That's All Folkes, Penn State Hockey Win Big Ten Tournament In Double OT Against Wisconsin
On paper there is no reasonable explanation for what happened Saturday night as Penn State beat Wisconsin 2-1 in double overtime to claim the Big Ten Tournament title.
Why? Consider this.
In the span of roughly 51 hours Penn State had played the equivalent of four hockey games, back-to-back nights of double-overtime thrillers against the top two seeds in the Big Ten tournament. Nearly 100 more minutes of hockey in that span than Wisconsin, a team that needed a win to make the NCAA Tournament. By the time Saturday came, let alone the second overtime, Penn State had far less to prove and in a sense, far less to play for.
That alone would have been enough to excuse the eventual loss Penn State could have taken against a team it beat three times in four meetings this year. Less to prove, tired legs, plenty of reason to just get beat. That moment seemed favored to prevail.
But that moment never came.
It would have been one thing if Wisconsin played poorly and had limited opportunities, but that was far from the case. Penn State's victory was backstopped by a career-defining performance from goalie Peyton Jones, denying 51 shots, each seemingly the difference between winning and losing. Three days of high stakes moments, just five goals, and none in over 50 minutes of instant-death hockey.
Not convinced yet?
Look to Liam Folkes, a player who saw the ice just once in Penn State's final seven regular season games, suddenly lighting on fire in Detroit. The freshman scored against Minnesota and then twice on Saturday night including a game-winning breakaway in the second overtime period. Beyond Folkes it was Erik Autio scoring the game-winning goal against Minnesota that got the Nittany Lions to Saturday in the first place. On a team full of explosive firepower, it was some of the most overlooked players making some of the most memorable plays.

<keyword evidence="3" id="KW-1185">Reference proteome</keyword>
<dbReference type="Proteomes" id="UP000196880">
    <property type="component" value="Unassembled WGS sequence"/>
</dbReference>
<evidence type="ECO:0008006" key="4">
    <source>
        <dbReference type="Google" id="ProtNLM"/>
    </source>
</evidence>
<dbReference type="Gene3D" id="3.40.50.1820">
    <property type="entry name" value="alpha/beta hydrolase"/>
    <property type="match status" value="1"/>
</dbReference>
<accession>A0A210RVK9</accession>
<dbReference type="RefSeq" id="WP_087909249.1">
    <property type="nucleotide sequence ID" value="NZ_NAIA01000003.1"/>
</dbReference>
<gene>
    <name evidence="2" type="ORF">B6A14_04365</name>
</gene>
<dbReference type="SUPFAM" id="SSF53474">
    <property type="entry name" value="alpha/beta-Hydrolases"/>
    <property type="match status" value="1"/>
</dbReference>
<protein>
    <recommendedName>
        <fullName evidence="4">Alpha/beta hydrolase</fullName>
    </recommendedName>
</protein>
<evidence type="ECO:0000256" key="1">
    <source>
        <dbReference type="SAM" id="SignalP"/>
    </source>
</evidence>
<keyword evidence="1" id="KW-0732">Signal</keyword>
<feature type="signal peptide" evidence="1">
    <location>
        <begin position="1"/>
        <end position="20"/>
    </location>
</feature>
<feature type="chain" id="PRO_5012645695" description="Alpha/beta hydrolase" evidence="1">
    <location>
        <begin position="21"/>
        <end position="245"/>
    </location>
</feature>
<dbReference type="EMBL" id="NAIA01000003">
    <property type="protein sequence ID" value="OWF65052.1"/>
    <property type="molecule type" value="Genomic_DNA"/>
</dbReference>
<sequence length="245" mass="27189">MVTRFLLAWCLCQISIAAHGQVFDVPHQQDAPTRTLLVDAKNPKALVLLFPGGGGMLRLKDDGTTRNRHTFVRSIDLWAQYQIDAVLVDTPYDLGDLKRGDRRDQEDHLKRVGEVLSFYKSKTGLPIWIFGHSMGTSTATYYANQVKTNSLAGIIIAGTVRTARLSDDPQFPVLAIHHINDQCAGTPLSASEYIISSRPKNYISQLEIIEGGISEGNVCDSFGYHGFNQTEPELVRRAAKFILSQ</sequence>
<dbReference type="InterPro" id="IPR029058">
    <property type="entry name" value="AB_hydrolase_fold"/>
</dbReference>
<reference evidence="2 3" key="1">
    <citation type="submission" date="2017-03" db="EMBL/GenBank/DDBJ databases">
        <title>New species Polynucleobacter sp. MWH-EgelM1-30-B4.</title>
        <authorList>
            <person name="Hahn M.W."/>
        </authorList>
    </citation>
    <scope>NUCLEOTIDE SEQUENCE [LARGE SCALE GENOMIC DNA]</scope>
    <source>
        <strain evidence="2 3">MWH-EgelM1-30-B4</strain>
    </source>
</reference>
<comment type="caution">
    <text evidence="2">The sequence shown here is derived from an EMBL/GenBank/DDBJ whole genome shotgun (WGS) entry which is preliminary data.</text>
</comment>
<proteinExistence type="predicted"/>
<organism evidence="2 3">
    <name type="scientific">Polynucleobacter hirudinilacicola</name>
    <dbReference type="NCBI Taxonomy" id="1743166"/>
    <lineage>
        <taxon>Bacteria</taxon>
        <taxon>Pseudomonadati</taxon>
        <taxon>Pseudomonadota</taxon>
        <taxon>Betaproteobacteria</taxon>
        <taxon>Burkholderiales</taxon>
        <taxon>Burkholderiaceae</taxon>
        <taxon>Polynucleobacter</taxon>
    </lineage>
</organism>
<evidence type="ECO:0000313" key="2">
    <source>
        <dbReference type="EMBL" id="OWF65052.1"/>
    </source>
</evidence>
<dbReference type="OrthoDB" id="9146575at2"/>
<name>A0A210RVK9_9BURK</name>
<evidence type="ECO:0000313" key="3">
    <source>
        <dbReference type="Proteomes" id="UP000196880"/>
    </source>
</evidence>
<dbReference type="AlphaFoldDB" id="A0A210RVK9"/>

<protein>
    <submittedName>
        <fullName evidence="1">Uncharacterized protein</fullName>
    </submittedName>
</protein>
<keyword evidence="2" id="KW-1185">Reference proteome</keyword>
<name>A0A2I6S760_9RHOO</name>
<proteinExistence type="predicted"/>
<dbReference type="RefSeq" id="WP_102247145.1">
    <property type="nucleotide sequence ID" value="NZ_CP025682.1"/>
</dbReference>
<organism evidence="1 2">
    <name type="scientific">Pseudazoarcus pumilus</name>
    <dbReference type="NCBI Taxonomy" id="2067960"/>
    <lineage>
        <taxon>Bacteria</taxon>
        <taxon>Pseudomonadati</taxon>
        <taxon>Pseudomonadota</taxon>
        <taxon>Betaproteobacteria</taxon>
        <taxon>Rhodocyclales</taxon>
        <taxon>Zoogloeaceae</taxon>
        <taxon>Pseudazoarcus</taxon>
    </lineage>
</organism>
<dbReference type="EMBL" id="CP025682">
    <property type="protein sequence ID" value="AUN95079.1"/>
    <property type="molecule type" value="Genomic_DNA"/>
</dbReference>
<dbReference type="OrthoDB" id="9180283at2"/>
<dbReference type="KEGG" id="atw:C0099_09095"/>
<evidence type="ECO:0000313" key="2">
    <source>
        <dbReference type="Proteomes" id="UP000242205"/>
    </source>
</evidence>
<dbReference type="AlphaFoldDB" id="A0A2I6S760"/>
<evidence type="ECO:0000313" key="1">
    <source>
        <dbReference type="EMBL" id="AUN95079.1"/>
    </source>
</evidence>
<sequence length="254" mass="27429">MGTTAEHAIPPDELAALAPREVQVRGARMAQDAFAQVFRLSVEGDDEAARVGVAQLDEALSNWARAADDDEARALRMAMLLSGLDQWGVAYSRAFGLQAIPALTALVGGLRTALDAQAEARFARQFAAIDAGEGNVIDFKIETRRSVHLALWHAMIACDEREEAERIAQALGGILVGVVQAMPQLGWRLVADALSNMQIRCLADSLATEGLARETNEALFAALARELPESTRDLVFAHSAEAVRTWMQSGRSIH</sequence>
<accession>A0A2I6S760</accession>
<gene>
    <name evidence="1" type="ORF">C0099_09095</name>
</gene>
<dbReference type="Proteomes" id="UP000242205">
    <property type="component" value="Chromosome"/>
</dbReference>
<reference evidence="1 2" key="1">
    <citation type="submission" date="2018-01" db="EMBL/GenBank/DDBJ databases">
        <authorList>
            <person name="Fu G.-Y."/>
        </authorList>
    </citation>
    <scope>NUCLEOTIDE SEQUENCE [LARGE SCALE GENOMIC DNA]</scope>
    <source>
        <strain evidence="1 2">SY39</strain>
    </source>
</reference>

Or even just the fact Penn State won on a breakaway, something the Nittany Lions (and in fairness most of college hockey) has struggled with.
All of it, simply unbelievable. Historic goalkeeping, unexpected heroes and a nearly impossible physical and mental demand to even have a chance.
But maybe it's fitting, Penn State hockey's success has been in many ways equally as unexpected. The Nittany Lions were always going to succeed eventually, but hardly anyone expected it to happen so quickly. There was every reason to assume success would come for a program with everything at its disposal, but every reason to assume that it would be somewhere down the road.
"I'm glad we got to play them before they're really good," A coach once said following a loss to Penn State during the Nittany Lions' first season at the Division I level.
And now, five years after hitting the ice for the first time Penn State hockey can say that it is in fact "really good." The Nittany Lions are Big Ten Tournament champions with 24 wins on the year and a Top 10 finish in the PairWise to go with a first-ever NCAA Tournament bid.
What happens next is anyone's guess, but if Penn State's early success isn't proof that anything is possible, the Nittany Lions getting through the last three days 3-0 -- and how they did it -- ought to be reason enough to stop guessing in the first place.